World’s first “Super Wi-Fi”

While the debate over white space spectrum continues to go back and forth between Internet companies and broadcasters, one town in North Carolina is pushing forward with Wi-Fi service in public parks.
The first commercial ”Super Wi-Fi” network was launched in Wilmington, North Carolina. Called the “first FCC-approved smart city”, the city is utilizing the white space spectrum located between TV channels to provide wireless access across a public portion of Hugh MacRae park.
Due to the lower frequency band, these Wi-Fi signals can travel through varied terrain including buildings and trees. This allows public organizations to setup equipment without the need for line-of-sight. However, speeds are reduced to 10 to 15 Mbps due to the changing landscape. While many current devices can access the network when in close range of the network hardware, commercial devices built for white space access are still at least a year away.

super_wifiIn addition to covering the city park with a free Wi-Fi network, city officials are also using the network to monitor a popular city garden through four video cameras. Some of the cameras can be accessed by the public to check out the garden online and other cameras will be used to monitor the parking lot for security. The city has further plans to utilize the white space spectrum to manage public lighting, water quality monitors, flood valves and river water sensors. By using cameras to monitor areas where flooding may occur, they can respond quicker to the situation.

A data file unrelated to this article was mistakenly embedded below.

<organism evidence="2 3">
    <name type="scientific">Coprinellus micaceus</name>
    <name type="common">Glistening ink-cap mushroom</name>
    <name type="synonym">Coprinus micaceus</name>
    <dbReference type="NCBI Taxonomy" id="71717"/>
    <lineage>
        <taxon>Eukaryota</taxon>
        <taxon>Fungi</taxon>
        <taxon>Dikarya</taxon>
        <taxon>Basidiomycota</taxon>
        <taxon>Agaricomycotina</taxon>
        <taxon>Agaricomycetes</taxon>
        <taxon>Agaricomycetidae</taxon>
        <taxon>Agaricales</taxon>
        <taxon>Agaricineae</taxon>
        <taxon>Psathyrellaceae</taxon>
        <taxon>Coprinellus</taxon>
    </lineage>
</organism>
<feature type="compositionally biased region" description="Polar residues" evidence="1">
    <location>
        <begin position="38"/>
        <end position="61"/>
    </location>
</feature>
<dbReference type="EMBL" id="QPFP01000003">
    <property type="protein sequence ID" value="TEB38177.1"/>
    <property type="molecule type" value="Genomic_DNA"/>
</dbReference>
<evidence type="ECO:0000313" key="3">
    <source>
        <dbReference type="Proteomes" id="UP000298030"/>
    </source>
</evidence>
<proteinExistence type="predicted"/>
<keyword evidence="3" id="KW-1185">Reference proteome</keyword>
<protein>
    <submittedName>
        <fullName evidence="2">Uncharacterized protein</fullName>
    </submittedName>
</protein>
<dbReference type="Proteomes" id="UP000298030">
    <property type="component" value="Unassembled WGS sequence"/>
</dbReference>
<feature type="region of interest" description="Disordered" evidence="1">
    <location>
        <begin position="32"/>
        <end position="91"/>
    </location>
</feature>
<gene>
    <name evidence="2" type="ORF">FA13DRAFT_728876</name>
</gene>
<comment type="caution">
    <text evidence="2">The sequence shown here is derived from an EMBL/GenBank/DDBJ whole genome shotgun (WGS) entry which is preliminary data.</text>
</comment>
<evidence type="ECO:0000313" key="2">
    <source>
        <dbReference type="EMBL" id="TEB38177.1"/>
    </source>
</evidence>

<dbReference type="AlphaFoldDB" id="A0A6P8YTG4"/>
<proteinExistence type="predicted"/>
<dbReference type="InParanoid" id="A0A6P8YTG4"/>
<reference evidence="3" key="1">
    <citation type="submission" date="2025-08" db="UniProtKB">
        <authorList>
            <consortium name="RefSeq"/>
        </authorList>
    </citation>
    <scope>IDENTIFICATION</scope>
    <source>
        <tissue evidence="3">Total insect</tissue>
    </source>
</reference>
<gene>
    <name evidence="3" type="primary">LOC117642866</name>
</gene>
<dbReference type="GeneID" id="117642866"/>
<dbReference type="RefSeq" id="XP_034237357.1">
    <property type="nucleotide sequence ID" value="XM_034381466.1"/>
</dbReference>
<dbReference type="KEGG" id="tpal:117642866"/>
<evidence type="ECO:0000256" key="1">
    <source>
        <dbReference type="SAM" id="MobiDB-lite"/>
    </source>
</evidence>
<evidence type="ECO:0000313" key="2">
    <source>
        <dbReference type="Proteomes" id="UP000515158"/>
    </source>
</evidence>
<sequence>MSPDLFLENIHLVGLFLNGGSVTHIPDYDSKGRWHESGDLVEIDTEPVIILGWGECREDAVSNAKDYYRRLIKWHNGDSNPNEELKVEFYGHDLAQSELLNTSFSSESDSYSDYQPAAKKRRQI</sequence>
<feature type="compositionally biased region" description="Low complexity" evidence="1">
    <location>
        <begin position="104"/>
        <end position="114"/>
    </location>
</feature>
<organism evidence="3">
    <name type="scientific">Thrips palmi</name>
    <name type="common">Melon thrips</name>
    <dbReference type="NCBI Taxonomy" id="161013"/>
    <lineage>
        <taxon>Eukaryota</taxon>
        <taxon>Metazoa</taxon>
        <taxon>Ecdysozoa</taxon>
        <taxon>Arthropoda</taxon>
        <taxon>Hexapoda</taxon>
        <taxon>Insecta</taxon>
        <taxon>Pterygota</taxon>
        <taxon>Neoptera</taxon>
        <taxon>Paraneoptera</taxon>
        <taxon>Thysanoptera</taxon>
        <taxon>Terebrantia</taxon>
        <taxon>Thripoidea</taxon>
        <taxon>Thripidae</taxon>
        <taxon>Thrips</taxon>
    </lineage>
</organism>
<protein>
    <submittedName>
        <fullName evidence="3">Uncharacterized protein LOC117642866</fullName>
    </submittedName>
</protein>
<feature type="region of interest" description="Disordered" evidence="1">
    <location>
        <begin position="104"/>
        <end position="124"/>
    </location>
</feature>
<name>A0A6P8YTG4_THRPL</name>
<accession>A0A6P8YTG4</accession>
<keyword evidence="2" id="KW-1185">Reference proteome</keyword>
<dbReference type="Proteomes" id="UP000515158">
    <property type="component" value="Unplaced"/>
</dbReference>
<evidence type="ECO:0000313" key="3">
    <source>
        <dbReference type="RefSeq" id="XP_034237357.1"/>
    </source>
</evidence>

While residents of Wilmington, North Carolina will still have to rely on broadband Internet services for now, potential speeds of the white space spectrum can reach up to 22 Mbps per channel with a range up to 62 miles. The company in charge of the rollout, Spectrum Bridge, believes that the white space spectrum will eventually be used to manage other city problems such as traffic congestion and energy usage. While the National Association of Broadcasters has frequently argued that allowing consumers to access the white space spectrum will cause havoc on network broadcasts, advocates of using the spectrum want to bring wireless access to rural, under-served areas across the United States. Courtesy | digitrends

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